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1956 airliner crash over Grand Canyon that helped spur major safety changes is marked historic

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FLAGSTAFF, Arizona — About 200 people have gathered for a ceremony marking the site of a 1956 airliner crash over the Grand Canyon as a national landmark.

PHOTO: In this Sept. 12, 2013 photo released by the Grand Canyon National Park Service, shows a National Historical Landmark plate overlooking the east end of the Grand Canyon, Ariz. Two commercial airplanes, United Flight 718 and TWA Flight 2 crashed on June 30, 1956 over the Grand Canyon, killing all 128 people aboard in one of the deadliest aviation disasters in the U.S. On Tuesday, July 8, 2014, the Grand Canyon National Park will mark the designation of the crash site as a National Historic Landmark in a ceremony overlooking the gorge where the wreckage was scattered over 1.5 square miles. (AP Photo/Grand Canyon National Park Service)
In this Sept. 12, 2013 photo released by the Grand Canyon National Park Service, shows a National Historical Landmark plate overlooking the east end of the Grand Canyon, Ariz. Two commercial airplanes, United Flight 718 and TWA Flight 2 crashed on June 30, 1956 over the Grand Canyon, killing all 128 people aboard in one of the deadliest aviation disasters in the U.S. On Tuesday, July 8, 2014, the Grand Canyon National Park will mark the designation of the crash site as a National Historic Landmark in a ceremony overlooking the gorge where the wreckage was scattered over 1.5 square miles. (AP Photo/Grand Canyon National Park Service)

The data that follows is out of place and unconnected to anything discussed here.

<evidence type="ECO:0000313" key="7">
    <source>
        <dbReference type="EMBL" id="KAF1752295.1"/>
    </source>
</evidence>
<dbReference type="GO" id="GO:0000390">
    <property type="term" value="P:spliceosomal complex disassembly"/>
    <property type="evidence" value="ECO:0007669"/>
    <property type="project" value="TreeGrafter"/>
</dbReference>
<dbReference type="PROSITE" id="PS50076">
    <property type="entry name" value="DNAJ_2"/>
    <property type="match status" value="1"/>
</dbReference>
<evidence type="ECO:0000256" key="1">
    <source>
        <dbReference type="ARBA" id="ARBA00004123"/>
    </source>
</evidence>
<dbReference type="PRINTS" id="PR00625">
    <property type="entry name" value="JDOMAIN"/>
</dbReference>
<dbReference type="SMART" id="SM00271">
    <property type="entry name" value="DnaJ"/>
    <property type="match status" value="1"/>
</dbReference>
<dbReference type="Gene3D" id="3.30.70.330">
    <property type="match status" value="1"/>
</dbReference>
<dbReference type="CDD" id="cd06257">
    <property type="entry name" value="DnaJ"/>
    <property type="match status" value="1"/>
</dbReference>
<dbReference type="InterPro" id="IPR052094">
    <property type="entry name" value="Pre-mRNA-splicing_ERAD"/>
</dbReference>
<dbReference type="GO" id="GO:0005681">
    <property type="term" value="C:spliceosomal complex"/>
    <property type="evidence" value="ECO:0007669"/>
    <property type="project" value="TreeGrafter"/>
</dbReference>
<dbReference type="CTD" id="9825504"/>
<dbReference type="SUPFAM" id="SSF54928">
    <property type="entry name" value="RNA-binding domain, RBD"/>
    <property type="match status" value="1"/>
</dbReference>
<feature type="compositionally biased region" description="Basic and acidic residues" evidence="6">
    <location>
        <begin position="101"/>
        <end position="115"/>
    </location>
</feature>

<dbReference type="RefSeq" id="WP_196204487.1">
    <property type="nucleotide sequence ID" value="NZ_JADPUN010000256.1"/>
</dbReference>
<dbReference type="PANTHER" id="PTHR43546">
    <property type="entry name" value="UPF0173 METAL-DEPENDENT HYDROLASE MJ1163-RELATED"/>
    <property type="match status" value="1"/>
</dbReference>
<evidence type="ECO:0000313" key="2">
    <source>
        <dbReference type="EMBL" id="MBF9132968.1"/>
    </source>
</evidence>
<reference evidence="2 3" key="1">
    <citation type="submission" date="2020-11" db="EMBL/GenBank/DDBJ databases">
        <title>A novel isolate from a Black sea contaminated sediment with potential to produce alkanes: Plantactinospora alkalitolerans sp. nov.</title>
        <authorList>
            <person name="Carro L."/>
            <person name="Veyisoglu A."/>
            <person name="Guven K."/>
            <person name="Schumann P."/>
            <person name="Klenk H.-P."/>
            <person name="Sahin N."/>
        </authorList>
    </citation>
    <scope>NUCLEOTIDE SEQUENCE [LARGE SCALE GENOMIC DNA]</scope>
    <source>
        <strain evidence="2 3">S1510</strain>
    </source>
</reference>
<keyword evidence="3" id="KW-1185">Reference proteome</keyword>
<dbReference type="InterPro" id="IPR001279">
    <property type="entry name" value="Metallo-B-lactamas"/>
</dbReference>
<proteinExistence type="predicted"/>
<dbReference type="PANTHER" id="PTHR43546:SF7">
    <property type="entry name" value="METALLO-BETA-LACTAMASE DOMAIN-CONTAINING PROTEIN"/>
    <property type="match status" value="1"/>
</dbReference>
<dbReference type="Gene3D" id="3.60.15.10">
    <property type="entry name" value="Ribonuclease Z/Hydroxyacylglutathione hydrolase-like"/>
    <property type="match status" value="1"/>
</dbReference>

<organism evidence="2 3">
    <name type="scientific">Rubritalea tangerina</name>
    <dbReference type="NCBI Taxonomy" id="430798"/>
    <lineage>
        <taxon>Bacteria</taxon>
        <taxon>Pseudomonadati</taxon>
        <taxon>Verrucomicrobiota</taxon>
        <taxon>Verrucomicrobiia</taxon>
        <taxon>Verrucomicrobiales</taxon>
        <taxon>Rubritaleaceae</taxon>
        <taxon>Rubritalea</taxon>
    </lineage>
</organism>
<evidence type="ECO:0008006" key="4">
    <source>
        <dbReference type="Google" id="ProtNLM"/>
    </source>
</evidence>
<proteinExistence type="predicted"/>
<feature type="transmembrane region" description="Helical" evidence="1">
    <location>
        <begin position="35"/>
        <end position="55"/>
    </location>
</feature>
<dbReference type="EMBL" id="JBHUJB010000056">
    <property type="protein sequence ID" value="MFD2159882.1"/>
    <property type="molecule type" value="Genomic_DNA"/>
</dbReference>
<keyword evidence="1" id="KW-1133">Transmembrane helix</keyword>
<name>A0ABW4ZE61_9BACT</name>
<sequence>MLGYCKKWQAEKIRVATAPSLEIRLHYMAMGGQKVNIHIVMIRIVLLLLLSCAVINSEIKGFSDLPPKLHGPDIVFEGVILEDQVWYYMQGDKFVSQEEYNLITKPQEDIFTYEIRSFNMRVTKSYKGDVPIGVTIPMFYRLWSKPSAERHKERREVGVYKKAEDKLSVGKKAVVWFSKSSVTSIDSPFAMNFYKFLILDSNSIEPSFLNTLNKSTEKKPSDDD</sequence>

Two commercial airplanes collided over the canyon in June 1956, killing all 128 people aboard in the deadliest aviation disaster of the time. The crash helped spawn major changes to improve air traffic control and radar systems and to create a federal agency to regulate it.

Grand Canyon National Park marked the designation of the crash site Tuesday as a National Historic Landmark in a ceremony overlooking the gorge where the wreckage was scattered over 1.5 square miles.

Park Rangers set up binoculars so that people could get a closer look at the buttes where the planes came crashing down. They also unveiled a plaque commemorating the crash.

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PHOTO: FILE - This July 2, 1956, file photo, a butte overlooks the confluence of the Colorado and Little Colorado Rivers in Grand Canyon, Ariz., where a United Airlines UAL DC 7 luxury airliner smashed and burned after a collision with a TWA Super Constellation. Bits of wreckage plummeted down the cliff into the river below. The crash spurred improvements to the air traffic control and radar systems, and led to the creation of the Federal Aviation Administration. On Tuesday, July 8, 2014, the Grand Canyon National Park will mark the designation of the crash site as a National Historic Landmark in a ceremony overlooking the gorge where the wreckage was scattered over 1.5 square miles. (AP Photo/Los Angeles Times, Bill Murphy)  NO FORNS; NO SALES; MAGS OUT; ORANGE COUNTY REGISTER OUT; LOS ANGELES DAILY NEWS OUT; INLAND VALLEY DAILY BULLETIN OUT; MANDATORY CREDIT, TV OUT
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